Repair: Zoom-Nikkor 25-50mm f/4 Ai-S

Hello, everybody! Do you know “Ta-chan” (ターちゃん)? It is an old 1980s parody of Tarzan which was published in a weekly magazine for young adults. It’s toilet humor made it influential, breaking the barrier of what was considered acceptable back then. Many people consider it to be a real classic because of its shock-factor but younger people do not know about this masterpiece. It has now been relegated into a small corner as part of Japan’s subculture due to its scandalous nature. Many of us still remember it with fondness and we would like to share the blessing of reading “Ta-chan” to today’s youth. Today, I’ll share something that used to be popular back then but somehow became obscure due to the changing times. I believe that it’s still a relevant product today so long as you’re aware of its limitations. Read this article to find out what this is.

Introduction:

The Zoom-Nikkor 25-50mm f/4 Ai-S was sold from 1981 to 1985, a minor to the older Zoom-Nikkor 25-50mm f/4 Ai which in-turn replaced the Zoom-Nikkor 28-45mm f/4.5 Ai, an upgrade of the Zoom-Nikkor 28-45mm f/4.5K, Nikon’s first true wide-angle zoom. It retained a fixed maximum-aperture, a convenient feature that signifies that it’s made for professionals. It’s a beloved lens, many people consider this to be an excellent performer in its day. In fact, you can find people using these well into the 2000s because it’s really that good. Many people forgot about this since there are many excellent options these days that could go wider and faster.

The build quality is rather good and it’s more like an Ai lens in this regard. It’s heavy but well-balanced when held, giving you the impression of a professional’s tool. It could survive a lot of punishment and was built to last like an old Mercedes-Benz 123. It has separate rings for focusing and zooming which is unusual for a lens of this vintage. I assume that this was originally made for use with a tripod for landscape photography so the 2-ring setup will be better since zoom-creep won’t be a problem. The old “pumper-zoom” style is better-suited for action photography where it’s more important to operate your lens quick using just a single hand. It doesn’t have a depth-of-field scale which is a shame. The red numbers you see here are for infrared photography.

It has an 11-elements-in-10-groups design. What’s notable about this is its simplicity wherein the design’s geometry is laid-out in a simple 2-group configuration, very efficient. To read more about the technical notes, go to this excellent article and learn about its innovative optical design.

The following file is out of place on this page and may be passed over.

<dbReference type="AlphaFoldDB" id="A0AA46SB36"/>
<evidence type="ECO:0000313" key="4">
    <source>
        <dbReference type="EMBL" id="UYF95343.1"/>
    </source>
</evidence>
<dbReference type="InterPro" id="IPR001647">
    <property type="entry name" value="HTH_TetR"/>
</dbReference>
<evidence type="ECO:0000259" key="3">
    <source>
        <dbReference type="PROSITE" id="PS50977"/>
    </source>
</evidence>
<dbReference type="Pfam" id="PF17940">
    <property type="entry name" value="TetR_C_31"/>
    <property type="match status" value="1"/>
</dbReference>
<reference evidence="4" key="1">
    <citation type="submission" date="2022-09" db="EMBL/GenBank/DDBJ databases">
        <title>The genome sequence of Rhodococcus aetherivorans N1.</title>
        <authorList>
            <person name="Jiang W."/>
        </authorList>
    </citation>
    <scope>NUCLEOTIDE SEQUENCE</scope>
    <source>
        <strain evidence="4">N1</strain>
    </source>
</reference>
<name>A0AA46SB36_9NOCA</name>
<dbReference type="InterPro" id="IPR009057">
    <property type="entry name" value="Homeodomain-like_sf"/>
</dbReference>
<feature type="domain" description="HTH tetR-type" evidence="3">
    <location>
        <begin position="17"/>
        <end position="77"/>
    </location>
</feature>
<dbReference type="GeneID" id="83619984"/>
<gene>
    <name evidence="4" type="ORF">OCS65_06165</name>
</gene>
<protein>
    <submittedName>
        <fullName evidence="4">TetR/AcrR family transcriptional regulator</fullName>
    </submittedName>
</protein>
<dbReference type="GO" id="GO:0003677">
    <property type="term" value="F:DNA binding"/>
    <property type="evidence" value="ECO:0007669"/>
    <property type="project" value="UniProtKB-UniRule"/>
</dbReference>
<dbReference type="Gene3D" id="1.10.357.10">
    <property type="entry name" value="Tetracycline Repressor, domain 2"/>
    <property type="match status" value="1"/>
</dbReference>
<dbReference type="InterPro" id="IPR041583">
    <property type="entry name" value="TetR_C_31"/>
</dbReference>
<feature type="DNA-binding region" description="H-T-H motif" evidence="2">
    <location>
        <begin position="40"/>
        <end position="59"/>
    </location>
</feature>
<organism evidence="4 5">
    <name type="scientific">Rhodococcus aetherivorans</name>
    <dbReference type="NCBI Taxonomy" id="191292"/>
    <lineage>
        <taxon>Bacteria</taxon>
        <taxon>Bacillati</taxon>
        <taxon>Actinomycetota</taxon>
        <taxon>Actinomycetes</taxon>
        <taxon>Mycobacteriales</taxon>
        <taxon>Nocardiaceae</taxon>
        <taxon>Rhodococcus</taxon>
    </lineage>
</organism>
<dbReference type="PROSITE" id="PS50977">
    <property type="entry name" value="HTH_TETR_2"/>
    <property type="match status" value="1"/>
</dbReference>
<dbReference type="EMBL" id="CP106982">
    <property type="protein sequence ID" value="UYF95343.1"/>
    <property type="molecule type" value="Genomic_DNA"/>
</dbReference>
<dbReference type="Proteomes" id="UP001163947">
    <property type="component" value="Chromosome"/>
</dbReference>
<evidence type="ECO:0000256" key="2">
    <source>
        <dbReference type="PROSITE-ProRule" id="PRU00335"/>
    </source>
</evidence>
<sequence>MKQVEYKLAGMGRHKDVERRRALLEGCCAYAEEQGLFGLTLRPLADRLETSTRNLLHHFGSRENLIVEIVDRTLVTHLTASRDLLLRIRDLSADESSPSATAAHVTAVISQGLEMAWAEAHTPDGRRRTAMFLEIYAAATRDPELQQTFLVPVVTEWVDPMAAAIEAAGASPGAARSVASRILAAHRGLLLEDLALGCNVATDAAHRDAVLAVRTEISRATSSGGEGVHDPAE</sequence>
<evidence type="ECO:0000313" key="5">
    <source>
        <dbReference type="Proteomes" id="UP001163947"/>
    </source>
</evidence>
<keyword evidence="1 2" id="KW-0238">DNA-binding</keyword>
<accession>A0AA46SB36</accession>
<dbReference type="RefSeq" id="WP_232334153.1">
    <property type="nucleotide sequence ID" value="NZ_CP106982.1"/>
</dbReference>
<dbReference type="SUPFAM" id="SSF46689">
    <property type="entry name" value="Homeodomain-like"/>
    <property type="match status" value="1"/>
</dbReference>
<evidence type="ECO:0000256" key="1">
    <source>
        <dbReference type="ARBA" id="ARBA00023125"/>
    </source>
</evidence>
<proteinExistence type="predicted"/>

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The front optical block racks in-and-out as you zoom. The front barrel turns when you focus, this is going to be annoying if you’re shooting with polarizers or technical filters (the square ones) which are essential for landscape photography, I think it’s the biggest issue I have with its handling. It takes 72mm attachments, this is great because 77mm is the standard these days so all you’ll need to do is look for a step-up ring. This helps prevent your attachments from causing dark corners because they show-up in the frame and you also get the bonus of being able to use your existing 77mm attachment with it.

It’s great with the Nikon F3, this is period-correct and shooting with this setup gave me a better understanding of how it felt like in the days when these were the best that Nikon had. One thing that you should consider is using the correct type of screens for this, it works best with a coarse-matte screen. A split-prism type screen won’t be optimal as the center will turn dark if there’s not enough light.

Of course, it works great with modern cameras like the Nikon Df, too. It’s surprisingly good if you ask me and you’ll soon see why I said that in the coming section.

Learning how your lens performs is key to maximizing it. You will learn how to utilize its strengths and avoid its weaknesses. This knowledge helps in determining which lens to bring on an assignment. I shot these from f/4f/5.6 and f/8 since these are the most common apertures that people would want to use it and we will see the most changes happen with these values. These photos were shot with a Nikon Df, some of the photos were cropped close to 1:1 magnification so we can see the details better.

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Vignetting can be observed wide-open and it’s rather dark specially at the wide-end where it could reach 2-stop’s worth of light. It’s not as bad at 35mm and 50mm since the falloff is a lot shallower but it’s still quite dark. Stop it down to f/5.6 and the center looks a bit brighter which is most evident at the wide-end. There’s not a lot of improvement at 35mm but it does look a bit better at 50mm. You’ll still get dark corners by f/8 when shooting at the wide-end, 35mm doesn’t look a lot better and there’s marginal improvement at the long-end. This is rather pathetic since I’d expect this lens to perform decently in this test.

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Distortion levels are kept rather low and it looks worst at the wide-end as expected but even then it’s not really bad. This reminds me more of a prime lens’ performance, it’s quite good for a zoom. The profile is a bit complex at the wide-end where the effect is most obvious, it gets better at 35mm and you’ll get a shallow pincushion-type profile at 50mm. Shooting at about 40mm will help keep your lines straight.

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Flaring can be observed but it’s localized and won’t spread across the whole frame. It has the tendency to produce blobs and you’ll see more of them at the wider-end of the range. This is not bad at all for a zoom, I’ve seen worse even from modern lenses.

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The character of the bokeh is quite bad at worst and it’s barely-mediocre at best. To be fair, you don’t shoot this lens for smooth and clean bokeh quality so this is acceptable in my opinion.